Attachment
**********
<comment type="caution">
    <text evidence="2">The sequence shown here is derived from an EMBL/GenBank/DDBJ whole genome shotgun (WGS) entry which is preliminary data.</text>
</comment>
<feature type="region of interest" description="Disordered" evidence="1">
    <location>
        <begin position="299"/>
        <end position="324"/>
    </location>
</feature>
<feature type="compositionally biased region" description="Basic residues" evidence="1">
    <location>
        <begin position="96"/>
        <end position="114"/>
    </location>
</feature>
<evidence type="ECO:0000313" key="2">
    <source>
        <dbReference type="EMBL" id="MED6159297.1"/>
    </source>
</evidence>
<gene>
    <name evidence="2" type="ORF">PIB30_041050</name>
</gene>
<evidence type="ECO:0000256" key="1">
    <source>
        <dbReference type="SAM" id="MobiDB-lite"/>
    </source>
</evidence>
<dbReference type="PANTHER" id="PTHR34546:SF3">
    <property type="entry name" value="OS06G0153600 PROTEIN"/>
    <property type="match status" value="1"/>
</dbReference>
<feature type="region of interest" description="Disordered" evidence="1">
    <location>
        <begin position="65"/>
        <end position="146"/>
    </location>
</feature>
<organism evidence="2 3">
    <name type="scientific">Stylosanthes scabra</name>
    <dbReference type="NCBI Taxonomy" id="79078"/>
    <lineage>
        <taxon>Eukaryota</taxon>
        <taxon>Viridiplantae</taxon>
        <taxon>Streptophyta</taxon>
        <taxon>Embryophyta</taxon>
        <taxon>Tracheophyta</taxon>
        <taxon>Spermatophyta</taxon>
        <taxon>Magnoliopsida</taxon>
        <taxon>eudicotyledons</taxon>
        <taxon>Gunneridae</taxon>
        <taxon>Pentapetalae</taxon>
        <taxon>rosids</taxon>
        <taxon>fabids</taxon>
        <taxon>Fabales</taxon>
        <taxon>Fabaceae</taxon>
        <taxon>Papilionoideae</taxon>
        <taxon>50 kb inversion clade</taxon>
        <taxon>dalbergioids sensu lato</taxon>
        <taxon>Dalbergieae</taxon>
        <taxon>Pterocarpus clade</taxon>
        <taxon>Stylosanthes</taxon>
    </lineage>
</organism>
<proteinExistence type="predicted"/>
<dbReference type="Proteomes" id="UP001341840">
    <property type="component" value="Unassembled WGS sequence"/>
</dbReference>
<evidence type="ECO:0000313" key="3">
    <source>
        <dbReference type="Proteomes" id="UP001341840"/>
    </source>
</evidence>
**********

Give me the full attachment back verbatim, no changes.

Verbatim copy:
<comment type="caution">
    <text evidence="2">The sequence shown here is derived from an EMBL/GenBank/DDBJ whole genome shotgun (WGS) entry which is preliminary data.</text>
</comment>
<feature type="region of interest" description="Disordered" evidence="1">
    <location>
        <begin position="299"/>
        <end position="324"/>
    </location>
</feature>
<feature type="compositionally biased region" description="Basic residues" evidence="1">
    <location>
        <begin position="96"/>
        <end position="114"/>
    </location>
</feature>
<evidence type="ECO:0000313" key="2">
    <source>
        <dbReference type="EMBL" id="MED6159297.1"/>
    </source>
</evidence>
<gene>
    <name evidence="2" type="ORF">PIB30_041050</name>
</gene>
<evidence type="ECO:0000256" key="1">
    <source>
        <dbReference type="SAM" id="MobiDB-lite"/>
    </source>
</evidence>
<dbReference type="PANTHER" id="PTHR34546:SF3">
    <property type="entry name" value="OS06G0153600 PROTEIN"/>
    <property type="match status" value="1"/>
</dbReference>
<feature type="region of interest" description="Disordered" evidence="1">
    <location>
        <begin position="65"/>
        <end position="146"/>
    </location>
</feature>
<organism evidence="2 3">
    <name type="scientific">Stylosanthes scabra</name>
    <dbReference type="NCBI Taxonomy" id="79078"/>
    <lineage>
        <taxon>Eukaryota</taxon>
        <taxon>Viridiplantae</taxon>
        <taxon>Streptophyta</taxon>
        <taxon>Embryophyta</taxon>
        <taxon>Tracheophyta</taxon>
        <taxon>Spermatophyta</taxon>
        <taxon>Magnoliopsida</taxon>
        <taxon>eudicotyledons</taxon>
        <taxon>Gunneridae</taxon>
        <taxon>Pentapetalae</taxon>
        <taxon>rosids</taxon>
        <taxon>fabids</taxon>
        <taxon>Fabales</taxon>
        <taxon>Fabaceae</taxon>
        <taxon>Papilionoideae</taxon>
        <taxon>50 kb inversion clade</taxon>
        <taxon>dalbergioids sensu lato</taxon>
        <taxon>Dalbergieae</taxon>
        <taxon>Pterocarpus clade</taxon>
        <taxon>Stylosanthes</taxon>
    </lineage>
</organism>
<proteinExistence type="predicted"/>
<dbReference type="Proteomes" id="UP001341840">
    <property type="component" value="Unassembled WGS sequence"/>
</dbReference>
<evidence type="ECO:0000313" key="3">
    <source>
        <dbReference type="Proteomes" id="UP001341840"/>
    </source>
</evidence>